An Interview with Fall 2018 Writer-in-Residence Andrew Dally
Welcome to Andrew Dally, our Fall 2018 Writer-in-Residence! We sat down [virtually] to get to know him a bit before he comes to Spartanburg in September.
What excites you most about Spartanburg and the Writers House program?
I grew up in a scrappy Pennsylvania steel city and spent the past three years in a richly literary town in the Deep South. I can’t help but imagine Spartanburg as the perfect amalgamation of the two—a place where I’ll feel immediately at home. There’s actually a Masonic Temple in my hometown that looks a lot like the one in downtown Spartanburg, and during my childhood summers my family would watch fireworks from its lawn. While the temple in Spartanburg is now home to a bookstore and an incredible press, the one in my hometown is being torn down to build condos. My ten-year-old self can’t wait to get back to that temple, and my three-times-ten-year-old self is thrilled to work with and learn from a group that’s fighting to build and sustain a community in spite of all the evil temple topplers out there.
We’re a very place-centered organization. Can you speak to how the idea of place intersects with your writing?
I spent most of last week on the interstate between Mississippi and Pennsylvania, wondering whether you could call I-26 a place. When I’m in Spartanburg next month walking around with my eyes glued to the map on my phone, inevitably bumping into someone, what place am I in? It’s something I think about a lot, and I’m still figuring out what place means to me. Maybe I’m place-decentered? Poems are a good medium for this kind of thinking; they’re like little places themselves with turns like interstates and rooms (stanzas) like a temple. But sometimes a poem comes from somewhere and lodges itself within me, and I think, ‘Wait-a-minute, maybe I’m the place’. I don’t know. See how confused I get? Place is something active and in flux for me, personal but not. That y’all are defined by the place you’re in and at the same time working hard to build and maintain that place, that gets to the back-and-forth nature of it all, and that makes sense to me.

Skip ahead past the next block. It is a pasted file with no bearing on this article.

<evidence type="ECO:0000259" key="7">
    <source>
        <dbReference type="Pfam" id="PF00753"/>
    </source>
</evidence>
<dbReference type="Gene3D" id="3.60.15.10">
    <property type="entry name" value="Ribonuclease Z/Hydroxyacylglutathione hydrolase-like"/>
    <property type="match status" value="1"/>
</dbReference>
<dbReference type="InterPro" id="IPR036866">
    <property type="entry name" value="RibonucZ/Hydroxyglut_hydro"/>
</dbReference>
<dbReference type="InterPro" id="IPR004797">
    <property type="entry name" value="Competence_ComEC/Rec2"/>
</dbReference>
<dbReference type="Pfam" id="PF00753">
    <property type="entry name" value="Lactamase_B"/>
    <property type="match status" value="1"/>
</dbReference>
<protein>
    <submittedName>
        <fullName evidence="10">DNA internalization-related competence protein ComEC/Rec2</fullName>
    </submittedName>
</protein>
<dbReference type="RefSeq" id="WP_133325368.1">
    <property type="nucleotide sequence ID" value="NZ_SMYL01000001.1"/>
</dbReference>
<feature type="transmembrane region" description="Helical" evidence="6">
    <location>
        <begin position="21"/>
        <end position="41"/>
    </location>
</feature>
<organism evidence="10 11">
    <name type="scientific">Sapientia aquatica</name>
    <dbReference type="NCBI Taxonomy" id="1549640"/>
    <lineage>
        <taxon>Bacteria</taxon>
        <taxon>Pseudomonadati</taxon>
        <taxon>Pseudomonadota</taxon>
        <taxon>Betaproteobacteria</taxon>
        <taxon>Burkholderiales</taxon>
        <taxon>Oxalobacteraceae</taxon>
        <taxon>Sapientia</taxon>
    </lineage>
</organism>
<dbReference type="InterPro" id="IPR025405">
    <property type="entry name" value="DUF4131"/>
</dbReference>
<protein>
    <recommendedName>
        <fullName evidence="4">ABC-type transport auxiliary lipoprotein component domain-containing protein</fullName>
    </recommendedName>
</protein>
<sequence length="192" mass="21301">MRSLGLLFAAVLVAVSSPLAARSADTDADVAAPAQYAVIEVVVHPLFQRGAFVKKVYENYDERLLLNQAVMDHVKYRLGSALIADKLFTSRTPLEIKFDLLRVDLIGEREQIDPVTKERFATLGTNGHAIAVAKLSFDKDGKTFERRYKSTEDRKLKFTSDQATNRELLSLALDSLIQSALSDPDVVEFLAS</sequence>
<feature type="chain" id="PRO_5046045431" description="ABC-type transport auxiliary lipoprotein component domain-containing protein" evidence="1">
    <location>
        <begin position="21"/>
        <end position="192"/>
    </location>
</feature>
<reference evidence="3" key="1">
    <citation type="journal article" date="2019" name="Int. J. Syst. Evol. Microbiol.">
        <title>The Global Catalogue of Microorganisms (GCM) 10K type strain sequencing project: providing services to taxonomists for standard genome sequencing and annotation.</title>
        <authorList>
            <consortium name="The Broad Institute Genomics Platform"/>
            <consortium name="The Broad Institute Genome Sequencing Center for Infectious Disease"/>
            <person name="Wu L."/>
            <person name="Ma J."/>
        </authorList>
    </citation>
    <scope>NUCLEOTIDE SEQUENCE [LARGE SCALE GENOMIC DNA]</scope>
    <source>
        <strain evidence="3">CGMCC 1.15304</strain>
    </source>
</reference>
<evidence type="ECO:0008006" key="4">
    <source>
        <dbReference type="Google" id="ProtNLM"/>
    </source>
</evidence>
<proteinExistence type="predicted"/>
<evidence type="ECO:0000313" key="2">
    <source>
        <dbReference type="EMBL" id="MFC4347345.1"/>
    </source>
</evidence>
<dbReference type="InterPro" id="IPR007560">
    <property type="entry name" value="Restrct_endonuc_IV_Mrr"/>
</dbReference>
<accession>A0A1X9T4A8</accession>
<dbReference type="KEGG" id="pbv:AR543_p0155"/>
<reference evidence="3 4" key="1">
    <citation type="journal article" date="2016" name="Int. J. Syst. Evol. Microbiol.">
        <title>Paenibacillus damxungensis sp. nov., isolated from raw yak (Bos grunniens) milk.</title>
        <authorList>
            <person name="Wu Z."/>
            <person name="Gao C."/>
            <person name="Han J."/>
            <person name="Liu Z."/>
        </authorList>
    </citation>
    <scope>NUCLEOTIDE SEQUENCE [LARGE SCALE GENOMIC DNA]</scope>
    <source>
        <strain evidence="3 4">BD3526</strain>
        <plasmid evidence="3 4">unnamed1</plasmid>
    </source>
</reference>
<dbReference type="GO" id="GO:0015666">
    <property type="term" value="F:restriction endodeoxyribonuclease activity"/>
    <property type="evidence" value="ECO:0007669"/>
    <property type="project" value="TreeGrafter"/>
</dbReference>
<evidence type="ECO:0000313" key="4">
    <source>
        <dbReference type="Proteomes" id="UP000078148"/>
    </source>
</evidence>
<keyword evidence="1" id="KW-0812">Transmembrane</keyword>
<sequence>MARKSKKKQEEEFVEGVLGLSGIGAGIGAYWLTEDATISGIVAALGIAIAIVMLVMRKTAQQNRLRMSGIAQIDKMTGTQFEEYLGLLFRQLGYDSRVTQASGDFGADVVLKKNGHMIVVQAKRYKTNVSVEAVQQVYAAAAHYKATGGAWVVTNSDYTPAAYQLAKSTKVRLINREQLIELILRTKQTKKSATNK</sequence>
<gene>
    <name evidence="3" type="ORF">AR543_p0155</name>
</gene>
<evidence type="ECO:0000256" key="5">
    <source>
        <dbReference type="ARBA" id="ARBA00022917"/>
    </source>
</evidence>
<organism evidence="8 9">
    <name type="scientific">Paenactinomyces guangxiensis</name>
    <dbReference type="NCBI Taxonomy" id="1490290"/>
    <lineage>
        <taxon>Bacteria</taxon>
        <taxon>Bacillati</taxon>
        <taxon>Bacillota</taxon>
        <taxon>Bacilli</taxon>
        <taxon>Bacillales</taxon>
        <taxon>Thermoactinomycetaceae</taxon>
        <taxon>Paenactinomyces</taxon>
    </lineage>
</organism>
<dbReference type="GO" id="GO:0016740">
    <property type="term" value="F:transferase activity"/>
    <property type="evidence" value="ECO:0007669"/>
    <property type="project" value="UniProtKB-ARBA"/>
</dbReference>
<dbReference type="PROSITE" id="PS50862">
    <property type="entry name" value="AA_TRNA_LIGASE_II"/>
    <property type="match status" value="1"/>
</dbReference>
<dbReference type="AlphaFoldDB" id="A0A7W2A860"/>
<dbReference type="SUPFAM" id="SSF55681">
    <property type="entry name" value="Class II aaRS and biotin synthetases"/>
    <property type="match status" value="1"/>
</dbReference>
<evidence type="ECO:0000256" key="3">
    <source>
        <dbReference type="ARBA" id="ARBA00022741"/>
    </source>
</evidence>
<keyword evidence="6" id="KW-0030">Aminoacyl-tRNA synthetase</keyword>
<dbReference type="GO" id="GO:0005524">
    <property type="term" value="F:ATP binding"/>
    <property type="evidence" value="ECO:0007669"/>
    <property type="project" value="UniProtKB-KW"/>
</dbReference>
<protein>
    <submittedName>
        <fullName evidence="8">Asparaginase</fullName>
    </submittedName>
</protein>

You’re also a computer programmer. Do you find that work intersects with your poetry? How so?
Yes! There are little syntactical affects and textural qualities that have carried over from my programming to my poetry, and I sometimes use code to help me generate or manipulate poems. Mostly though, what I bring from programming is a vague idea that words and their sequencing have a power that depends totally on whatever is processing them. It’s a bummer trying to get a piece of software to work the exact same way on several different machines or browsers, and it’s so freeing to not have to worry about that when writing poems. The misfires, misreadings, errors, and the little discrepancies that accrue across readers—to me, that’s what poetry’s all about. Maybe my readings of some poems are buggier than others. Maybe there are some poems that my system isn’t set up to run at all. Maybe on your system my poems aren’t doing what I wrote them to do. I love that.
Tell us a little bit about your writing and what you’ll be working on while you’re in Spartanburg.
Most of my poems are born, I think, from a general distrust of my emotions, experiences, and self in general. The manuscript I’ll be working on as a Writer-in-Residence is tentatively called Medium Extra Value and includes poems about McDonald's, Bashō, and artificial intelligence, along with a series of poems with specific instructions on how/where to read them. The project is interested in relationships between commercial space and memory, language and embodiment, and the poem and its surroundings.
Other than writing, what do you like to do for fun? Where might we see you on a Saturday afternoon?
Well, on a Saturday afternoon you can catch me (and please do!) working one of my shifts at the bookstore. In the morning or the next afternoon, there’s a good chance I’ll be exploring all nearby trails and greenery with my partner and dog—our little expedition crew logs a lot of puddles and miles on the weekends. Historically, though I hate to admit it, a big obstacle to my writing has been my severe FOMO (like Ashbery says, “You must be [alone] in order to work and yet it always seems so unnatural”). All that’s to say, when I’m not holed up writing, you’re most likely to see me wherever you’re seeing everybody else.